Picture this: a customer walks into a specialty retail shop, spends an hour chatting with a sales associate to find just the right pair of shoes—then heads out empty-handed to go buy that exact pair online.

This frustrating situation has played out in countless retail shops across the country. However, when Locally launched in 2014, the intention was to flip the script—harnessing this new consumer behavior to create an online-to-offline scenario that lets shoppers search for gear online while connecting them with local shops that carry the brands and items they want.

Now, Locally is hoping to take this concept a few steps further, partnering with ecommerce purveyor Plum River to enhance the experience for brands, retailers, and perhaps most of all, customers.

“Shoppers have kind of pivoted; their behavior often starts on a mobile device or a digital device,” says Locally Founder Mike Massey. “The closer we can get to a 360 Amazon experience, the better local retail is going to be.”

The first phase of the partnership, which launched this week during the Grassroots Outdoor Alliance and Outdoor Retailer trade shows, uses the power of Plum River’s ecommerce tools to maximize the potential of inventory-related data. Retailers who utilize Locally will now have the option to share real-time stock data with brands to create what Massey calls a “perpetual inventory model” that helps them proactively avoid gaps in stock. In the future, Plum River will also be able to use data to help stores understand exactly what consumers are searching for in their local area, so that they can better anticipate need.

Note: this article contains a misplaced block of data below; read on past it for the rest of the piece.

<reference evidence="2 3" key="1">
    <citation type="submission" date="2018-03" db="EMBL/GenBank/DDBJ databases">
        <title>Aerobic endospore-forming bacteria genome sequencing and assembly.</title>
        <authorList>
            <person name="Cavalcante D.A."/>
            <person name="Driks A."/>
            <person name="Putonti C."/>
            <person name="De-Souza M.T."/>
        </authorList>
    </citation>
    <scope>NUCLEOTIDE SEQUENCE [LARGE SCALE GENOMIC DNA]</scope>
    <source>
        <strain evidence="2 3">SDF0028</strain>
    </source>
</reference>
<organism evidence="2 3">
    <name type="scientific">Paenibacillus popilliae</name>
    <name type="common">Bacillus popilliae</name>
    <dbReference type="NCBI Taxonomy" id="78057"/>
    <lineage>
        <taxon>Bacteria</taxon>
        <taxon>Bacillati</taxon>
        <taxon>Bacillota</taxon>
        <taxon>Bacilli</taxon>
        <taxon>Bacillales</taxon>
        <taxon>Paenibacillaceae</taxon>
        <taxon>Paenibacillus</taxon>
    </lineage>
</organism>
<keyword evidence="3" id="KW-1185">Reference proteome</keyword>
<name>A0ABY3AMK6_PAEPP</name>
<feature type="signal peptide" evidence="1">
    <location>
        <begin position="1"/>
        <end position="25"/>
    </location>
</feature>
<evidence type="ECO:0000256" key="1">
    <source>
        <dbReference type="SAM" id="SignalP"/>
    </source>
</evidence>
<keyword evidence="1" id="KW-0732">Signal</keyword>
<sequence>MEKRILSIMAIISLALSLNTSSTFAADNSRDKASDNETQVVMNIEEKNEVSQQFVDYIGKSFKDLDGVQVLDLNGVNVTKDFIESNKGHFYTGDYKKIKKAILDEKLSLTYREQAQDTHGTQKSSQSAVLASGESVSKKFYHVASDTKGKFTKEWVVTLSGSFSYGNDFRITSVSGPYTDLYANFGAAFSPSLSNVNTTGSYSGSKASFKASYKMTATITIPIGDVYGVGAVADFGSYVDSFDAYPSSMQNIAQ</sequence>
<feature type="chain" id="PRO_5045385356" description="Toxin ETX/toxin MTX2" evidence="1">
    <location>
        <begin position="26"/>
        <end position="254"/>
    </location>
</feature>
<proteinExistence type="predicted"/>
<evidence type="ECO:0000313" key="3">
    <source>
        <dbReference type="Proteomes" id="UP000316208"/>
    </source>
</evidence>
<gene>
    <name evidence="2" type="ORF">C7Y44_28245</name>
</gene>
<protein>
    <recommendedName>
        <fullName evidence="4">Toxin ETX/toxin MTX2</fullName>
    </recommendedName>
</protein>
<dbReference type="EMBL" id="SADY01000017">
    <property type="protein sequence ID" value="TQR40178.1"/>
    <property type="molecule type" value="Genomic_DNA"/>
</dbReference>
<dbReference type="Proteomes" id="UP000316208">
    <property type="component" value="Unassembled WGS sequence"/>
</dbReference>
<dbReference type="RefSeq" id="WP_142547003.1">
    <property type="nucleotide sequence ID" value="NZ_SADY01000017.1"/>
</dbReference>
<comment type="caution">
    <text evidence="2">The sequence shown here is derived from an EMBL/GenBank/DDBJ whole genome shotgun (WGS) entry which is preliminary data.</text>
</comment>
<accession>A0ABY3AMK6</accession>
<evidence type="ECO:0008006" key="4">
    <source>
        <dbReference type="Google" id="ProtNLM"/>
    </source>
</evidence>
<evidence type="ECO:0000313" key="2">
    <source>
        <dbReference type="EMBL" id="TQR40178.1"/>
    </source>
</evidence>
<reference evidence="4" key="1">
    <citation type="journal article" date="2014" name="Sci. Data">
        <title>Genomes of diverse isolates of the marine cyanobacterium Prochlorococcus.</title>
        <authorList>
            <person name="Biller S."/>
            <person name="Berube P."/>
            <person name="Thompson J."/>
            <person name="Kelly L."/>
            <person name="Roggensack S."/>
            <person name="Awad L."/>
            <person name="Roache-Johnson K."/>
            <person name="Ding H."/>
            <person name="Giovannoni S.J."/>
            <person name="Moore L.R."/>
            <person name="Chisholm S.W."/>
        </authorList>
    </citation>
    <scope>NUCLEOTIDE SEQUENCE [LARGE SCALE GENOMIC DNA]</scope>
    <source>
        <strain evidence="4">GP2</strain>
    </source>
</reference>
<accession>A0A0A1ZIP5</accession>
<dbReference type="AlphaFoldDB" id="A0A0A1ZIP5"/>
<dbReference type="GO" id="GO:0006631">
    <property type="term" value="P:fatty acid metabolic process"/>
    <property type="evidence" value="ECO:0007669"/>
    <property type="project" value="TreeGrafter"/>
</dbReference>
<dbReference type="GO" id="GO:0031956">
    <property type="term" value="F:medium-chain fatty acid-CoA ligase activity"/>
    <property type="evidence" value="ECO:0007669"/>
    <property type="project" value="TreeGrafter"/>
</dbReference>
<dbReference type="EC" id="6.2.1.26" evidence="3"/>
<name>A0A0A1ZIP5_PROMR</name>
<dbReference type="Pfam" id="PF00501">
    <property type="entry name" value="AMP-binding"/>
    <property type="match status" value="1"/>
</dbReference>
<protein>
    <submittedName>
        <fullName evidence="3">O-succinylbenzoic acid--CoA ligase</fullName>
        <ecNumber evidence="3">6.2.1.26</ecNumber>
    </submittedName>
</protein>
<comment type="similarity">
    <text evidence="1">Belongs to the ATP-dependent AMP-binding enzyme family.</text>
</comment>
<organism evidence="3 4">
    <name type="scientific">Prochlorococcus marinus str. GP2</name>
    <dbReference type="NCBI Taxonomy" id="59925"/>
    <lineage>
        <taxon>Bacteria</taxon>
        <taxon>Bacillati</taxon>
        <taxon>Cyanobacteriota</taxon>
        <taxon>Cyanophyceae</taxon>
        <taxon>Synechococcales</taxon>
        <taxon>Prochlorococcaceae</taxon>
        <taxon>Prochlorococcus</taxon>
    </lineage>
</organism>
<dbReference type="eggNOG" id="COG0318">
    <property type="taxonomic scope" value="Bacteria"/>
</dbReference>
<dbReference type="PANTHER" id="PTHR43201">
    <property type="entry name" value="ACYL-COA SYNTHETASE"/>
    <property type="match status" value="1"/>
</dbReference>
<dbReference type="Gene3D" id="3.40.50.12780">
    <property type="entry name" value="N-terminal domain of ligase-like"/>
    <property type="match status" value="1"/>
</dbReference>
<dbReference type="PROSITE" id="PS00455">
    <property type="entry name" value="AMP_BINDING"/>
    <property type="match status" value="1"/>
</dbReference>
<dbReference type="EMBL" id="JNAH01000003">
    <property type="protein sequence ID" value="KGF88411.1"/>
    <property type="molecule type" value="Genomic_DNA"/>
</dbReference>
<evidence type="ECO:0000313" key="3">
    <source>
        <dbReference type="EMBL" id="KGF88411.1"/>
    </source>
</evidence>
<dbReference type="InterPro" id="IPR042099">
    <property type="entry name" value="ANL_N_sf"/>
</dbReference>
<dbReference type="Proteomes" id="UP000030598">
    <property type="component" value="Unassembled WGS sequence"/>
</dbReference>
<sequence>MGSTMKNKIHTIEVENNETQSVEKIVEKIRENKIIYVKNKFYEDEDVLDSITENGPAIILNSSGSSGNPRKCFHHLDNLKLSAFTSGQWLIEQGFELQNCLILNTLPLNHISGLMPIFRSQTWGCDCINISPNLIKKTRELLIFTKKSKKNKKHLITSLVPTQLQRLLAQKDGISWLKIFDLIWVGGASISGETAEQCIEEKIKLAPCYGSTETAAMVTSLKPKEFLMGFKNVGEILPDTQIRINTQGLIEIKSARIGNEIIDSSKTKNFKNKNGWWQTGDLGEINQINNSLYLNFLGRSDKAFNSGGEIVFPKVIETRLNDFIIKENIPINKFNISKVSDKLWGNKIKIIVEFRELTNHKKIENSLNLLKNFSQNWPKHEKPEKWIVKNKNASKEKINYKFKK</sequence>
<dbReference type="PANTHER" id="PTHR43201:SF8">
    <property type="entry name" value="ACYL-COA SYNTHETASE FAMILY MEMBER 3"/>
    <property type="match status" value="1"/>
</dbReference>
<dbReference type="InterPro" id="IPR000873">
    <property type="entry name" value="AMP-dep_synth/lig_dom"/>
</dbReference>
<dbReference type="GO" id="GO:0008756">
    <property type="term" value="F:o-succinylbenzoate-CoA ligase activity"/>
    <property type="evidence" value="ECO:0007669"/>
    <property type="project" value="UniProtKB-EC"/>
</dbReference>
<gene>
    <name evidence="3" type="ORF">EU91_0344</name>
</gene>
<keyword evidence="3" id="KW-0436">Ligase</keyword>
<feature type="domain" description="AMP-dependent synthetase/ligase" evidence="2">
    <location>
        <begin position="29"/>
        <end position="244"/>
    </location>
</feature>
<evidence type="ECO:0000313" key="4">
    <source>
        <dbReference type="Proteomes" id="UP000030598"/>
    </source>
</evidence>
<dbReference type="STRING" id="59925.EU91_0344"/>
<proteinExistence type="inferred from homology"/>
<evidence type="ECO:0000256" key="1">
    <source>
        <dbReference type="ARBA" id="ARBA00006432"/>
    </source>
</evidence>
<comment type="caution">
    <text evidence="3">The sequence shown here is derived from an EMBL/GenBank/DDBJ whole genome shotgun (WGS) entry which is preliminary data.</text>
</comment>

The second phase of Locally’s partnership with Plum River, which will create an “endless aisle” capability for participating retailers, will likely launch during the first quarter of next year. This will allow retailers to use their online channels to market items they don’t stock in-store. In this scenario, customers will be able to purchase items and have them shipped to the store, where they can still access the specialty retail experience.

“Rather than having competing B2C networks, we keep talking about there being one B2B2C network, where the retailer and the brand work together to give the shopper a seamless experience,” says Massey.

While Locally only just announced the new partnership, retailers are already beginning to consider the way the enhanced services might benefit their stores. Eric Stern, a store manager at Casual Adventure in Arlington, Virginia, has already seen benefits from Locally’s existing platform, and he thinks the increased data-sharing can fill some crucial gaps. “I think that’ll help the manufacturer get a better gauge on what inventory we’re stocking and what inventory we’re selling,” he says, “Versus just waiting until reporting time, meetings with reps, or trade shows, where we go over things on a more macro scale. This gives us much more of a micro level [interaction.]”

Chuck Millsaps and Sebastian Fischbach at Outdoor Retailer Winter Market

Chuck Millsaps and Sebastian Fischbach at Outdoor Retailer Winter Market

Chuck Millsaps, the Minister of Culture (and president) of Great Outdoor Provision Co., also sees potential. He’s already considering ways to integrate the eventual endless aisle capabilities into his company’s platform, Paddle Pro, which allows customers to begin the boat shopping experience online, asking them a series of questions that help steer them toward the right craft, which they can then discuss with an expert in-store. “We know there’s very few ecommerce platforms within the outdoor industry that are really doing well, and we also know the perils of Amazon. So what is the third way?” he says. “Let’s figure out what that compromise is—and Plum River might have it

Massey is excited to see just what possibilities lay ahead. “Plum River’s a very important partner to us and we’re super excited,” he says. “We know that we’re just at the very beginning. We know that we’re only kicking over, like, 3 percent of what this is going to be.”


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